Coding Camp for Mission Students
“Every time you buy a cup of coffee at Starbucks, you are triggering up to a million lines of code”.
It’s 7:30 AM on a typical January school morning at Mission’s Heritage Park Middle School. As you’d expect, the parking lots are still empty, and the hallways deserted. Except in Greg McNeill’s IT classroom, where it’s an entirely different story.
Rows of Greg’s students are seated in front of their computers, attentively awaiting the activity that will soon start on the big screen at the front of the room. Today is the second day of the BC Tech Summit being held in Vancouver, and today is Coding Camp Day. Greg’s class is one of only three in the province that has been linked into the Vancouver proceedings.
“Along with Port McNeill and Quesnel, we’re the guinea pigs”, he tells me. “Students have been bussed to Vancouver from all over BC, but obviously not everyone could be there. So I volunteered to have my class linked to Vancouver by live feed”. He raises his hand. “ Look! It’s starting”.
We all watch as the screen comes to life, and sure enough, “Mr. McNeill’s class in Mission” is welcomed to the proceedings. The first presentation is by the team at Lighthouse Labs which is actually running today’s Coding Camp. Instructor Don Burks lays out the plan.
“Our primary goal is for you to understand code and the developer culture”, he tells his Vancouver Convention Centre audience as well as those watching via live feed. “”Learning code is not learning a technical skill. It’s learning a brand new language, just like French or German. So you don’t have to be a geek to be a programmer. You just have to like languages”.
He goes on to explain that programming is a simple process of creating a solution to a problem. “We break the solution into steps small enough that even a computer can understand”. And then he leaves them with a challenge.
“How many times in your life do you get the opportunity to be a god?” he asks. “Well, as a computer programmer, you get that chance every day. The only problem is – you can go from being a god to an idiot in a heartbeat”.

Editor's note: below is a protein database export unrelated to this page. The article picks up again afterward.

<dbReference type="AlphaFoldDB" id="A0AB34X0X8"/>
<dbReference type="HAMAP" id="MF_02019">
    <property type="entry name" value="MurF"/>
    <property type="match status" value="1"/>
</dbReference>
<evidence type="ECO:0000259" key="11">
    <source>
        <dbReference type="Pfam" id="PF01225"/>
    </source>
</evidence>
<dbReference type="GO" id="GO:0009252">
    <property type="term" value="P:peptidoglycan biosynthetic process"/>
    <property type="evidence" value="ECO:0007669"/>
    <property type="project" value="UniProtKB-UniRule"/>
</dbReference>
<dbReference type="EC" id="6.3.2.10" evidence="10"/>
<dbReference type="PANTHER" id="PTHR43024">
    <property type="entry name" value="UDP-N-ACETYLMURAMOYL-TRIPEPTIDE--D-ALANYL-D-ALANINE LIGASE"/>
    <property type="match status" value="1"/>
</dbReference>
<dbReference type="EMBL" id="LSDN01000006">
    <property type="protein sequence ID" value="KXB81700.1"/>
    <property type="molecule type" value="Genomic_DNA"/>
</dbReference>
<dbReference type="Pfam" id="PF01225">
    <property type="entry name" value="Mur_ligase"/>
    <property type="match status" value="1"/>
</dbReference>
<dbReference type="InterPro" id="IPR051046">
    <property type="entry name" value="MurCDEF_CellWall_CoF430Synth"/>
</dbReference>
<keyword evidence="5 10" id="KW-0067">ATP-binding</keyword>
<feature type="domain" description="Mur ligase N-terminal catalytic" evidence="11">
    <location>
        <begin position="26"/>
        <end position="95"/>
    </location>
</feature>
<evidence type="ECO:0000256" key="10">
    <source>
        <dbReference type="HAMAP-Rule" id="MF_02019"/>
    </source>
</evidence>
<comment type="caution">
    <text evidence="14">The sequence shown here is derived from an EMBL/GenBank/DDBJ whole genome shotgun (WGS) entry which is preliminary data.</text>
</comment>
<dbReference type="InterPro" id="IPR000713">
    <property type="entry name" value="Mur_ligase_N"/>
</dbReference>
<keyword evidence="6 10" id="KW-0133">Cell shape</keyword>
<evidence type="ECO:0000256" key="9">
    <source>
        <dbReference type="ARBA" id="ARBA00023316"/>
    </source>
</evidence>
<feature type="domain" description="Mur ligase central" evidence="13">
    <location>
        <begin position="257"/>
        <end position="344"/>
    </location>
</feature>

It’s soon time for hands on practice. Greg’s students are asked to open a URL called “Hour of Code”, a relatively simple shoot ‘em up game where targets get blown up by guns and bullets. The task is to customize the game, to change the number of bullets available, their speed, the speed and direction of the targets among other variables. And to do this requires opening the existing code and understanding it sufficiently to make the necessary changes.
Greg’s students are computer beginners, so there is plenty of help in the room. IT teacher Jeremy Ellis has brought a number of his senior students from Mission Senior Secondary, and eight members of Mission’s i-Open Technologies have volunteered their time as mentors.
“We’re in catch up mode”, explains Greg. “SRCTec (Sumas Regional Consortium for High Tech) is committed to Mission, and there is a push to attract high tech businesses to come here. It’s essential that we train local talent to fill the job demand”.
His students are learning computer basics and will then go on to more advanced training at Mission Secondary. “We have huge support from Mission’s tech community”, he acknowledges. “Technology is the wave of the future. It’s where the jobs will be”. He looks around his classroom. “But I only have 30 of the 700 students at this school. So we still have a long way to go”.
Meanwhile, his students are busy with the task at hand – some really into it, others content to just play the game rather than change it. The keeners are huddled with their mentors, and some are discovering that feeling of being a god. There is real power associated with making a computer do what you want it to do, and the energy and excitement in this room is contagious.
With more than 9,000 high tech companies located in British Columbia, and knowing that Mission’s SRCTec is attracting and training more of them every month, it is easy to see a bright and prosperous future for this city and its young graduates. The vision for Mission as a technical hub is coming true – Tech Starts Here